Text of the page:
BRIEF DESCRIPTIONThis is an early Korean ceramic vessel once used to hold food or drink.WHERE WAS IT(…)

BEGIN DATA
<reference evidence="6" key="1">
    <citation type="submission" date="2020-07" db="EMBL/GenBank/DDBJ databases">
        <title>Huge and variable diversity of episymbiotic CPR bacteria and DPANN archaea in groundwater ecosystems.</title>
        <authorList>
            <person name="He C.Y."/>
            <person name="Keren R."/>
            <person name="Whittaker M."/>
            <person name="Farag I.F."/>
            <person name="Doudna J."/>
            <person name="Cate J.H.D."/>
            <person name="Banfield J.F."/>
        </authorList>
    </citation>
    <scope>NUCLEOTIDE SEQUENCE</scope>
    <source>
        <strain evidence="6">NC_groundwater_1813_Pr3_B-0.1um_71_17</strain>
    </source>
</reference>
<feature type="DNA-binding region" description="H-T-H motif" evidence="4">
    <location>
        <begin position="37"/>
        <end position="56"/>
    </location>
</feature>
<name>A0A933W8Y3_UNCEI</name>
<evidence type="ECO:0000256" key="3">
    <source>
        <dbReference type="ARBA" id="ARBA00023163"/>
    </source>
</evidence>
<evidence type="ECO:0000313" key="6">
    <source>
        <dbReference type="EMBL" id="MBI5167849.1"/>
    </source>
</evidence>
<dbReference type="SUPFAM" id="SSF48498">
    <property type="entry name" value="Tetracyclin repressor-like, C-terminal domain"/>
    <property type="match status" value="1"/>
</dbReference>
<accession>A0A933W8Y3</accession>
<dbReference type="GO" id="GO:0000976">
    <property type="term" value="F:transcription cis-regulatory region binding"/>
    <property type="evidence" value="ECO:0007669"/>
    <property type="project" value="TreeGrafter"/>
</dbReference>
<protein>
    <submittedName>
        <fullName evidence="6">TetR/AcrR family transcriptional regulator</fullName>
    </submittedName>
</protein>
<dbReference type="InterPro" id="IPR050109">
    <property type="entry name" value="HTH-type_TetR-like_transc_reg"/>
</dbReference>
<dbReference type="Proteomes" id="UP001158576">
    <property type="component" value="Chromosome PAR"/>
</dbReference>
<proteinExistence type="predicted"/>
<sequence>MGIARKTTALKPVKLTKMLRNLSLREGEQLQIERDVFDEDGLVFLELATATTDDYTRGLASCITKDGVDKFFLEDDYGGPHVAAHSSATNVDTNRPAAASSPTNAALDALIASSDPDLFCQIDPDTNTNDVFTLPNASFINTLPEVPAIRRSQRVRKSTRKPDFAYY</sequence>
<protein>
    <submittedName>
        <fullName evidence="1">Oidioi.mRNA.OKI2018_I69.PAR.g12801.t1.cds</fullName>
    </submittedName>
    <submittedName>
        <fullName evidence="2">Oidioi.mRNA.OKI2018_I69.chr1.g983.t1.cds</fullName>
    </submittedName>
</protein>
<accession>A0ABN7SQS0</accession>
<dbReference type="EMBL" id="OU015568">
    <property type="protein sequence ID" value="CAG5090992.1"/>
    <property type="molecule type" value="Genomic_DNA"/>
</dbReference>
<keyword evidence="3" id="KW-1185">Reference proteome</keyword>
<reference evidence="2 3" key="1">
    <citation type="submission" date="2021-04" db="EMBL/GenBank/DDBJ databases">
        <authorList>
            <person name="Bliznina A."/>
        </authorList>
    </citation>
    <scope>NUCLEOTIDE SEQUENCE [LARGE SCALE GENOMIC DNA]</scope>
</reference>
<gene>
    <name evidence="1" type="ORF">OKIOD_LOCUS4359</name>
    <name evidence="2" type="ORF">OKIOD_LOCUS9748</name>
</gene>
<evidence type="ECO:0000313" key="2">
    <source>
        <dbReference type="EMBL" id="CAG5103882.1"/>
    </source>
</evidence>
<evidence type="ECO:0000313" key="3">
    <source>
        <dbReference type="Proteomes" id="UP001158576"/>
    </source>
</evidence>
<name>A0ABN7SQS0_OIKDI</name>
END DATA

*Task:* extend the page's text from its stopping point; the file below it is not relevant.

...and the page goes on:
BRIEF DESCRIPTIONThis is an early Korean ceramic vessel once used to hold food or drink.WHERE WAS IT MADE?This vessel was made in an area of southeastern Korea once ruled by the Silla kingdom.HOW WAS IT MADE?This vessel shows signs of having been made on a potter’s wheel. The potter’s wheel was brought to Korea from China more than 2000 years ago. A closed type of kiln was also introduced from China around the same time. These kilns could reach higher temperatures than the open kilns that Korean potters had used previously. Ashes that accidentally adhered to the surface of the vessel during the firing process were converted to a type of glaze by the high temperatures in the kiln.HOW WAS IT USED?During the Three Kingdoms period (ca. 300-668) ceramic vessels such as this one were made for everyday use and for burial in tombs. Large quantities of these vessels have been excavated from tombs, where they were interred after being used during funerary rituals. To supply the deceased in the after-life, vessels were typically filled with food and drink at the time of the burial. This particular vessel was likely used as a cup or jar.WHY DOES IT LOOK LIKE THIS?Blackish-gray stoneware predominated during the Three Kingdoms period, some with ash glazes that occurred naturally during high temperature firing, when flying ash settled on and fused to the pot. Pedestal pots and jars, like this one, were the most common vessel form of the time. They were primarily decorated with pierced geometric forms around the pedestals and incised motifs on the vessel surfaces. Notice the wave-like pattern circling the two lower sections on the upper part of this vessel.To see other pedestal jars in the Johnson Museum’s collection, search for object numbers 65.335, 80.051.003, 86.078.004, 88.021.008, 88.021.010, 97.032.027, and 97.032.029 in the keyword search box.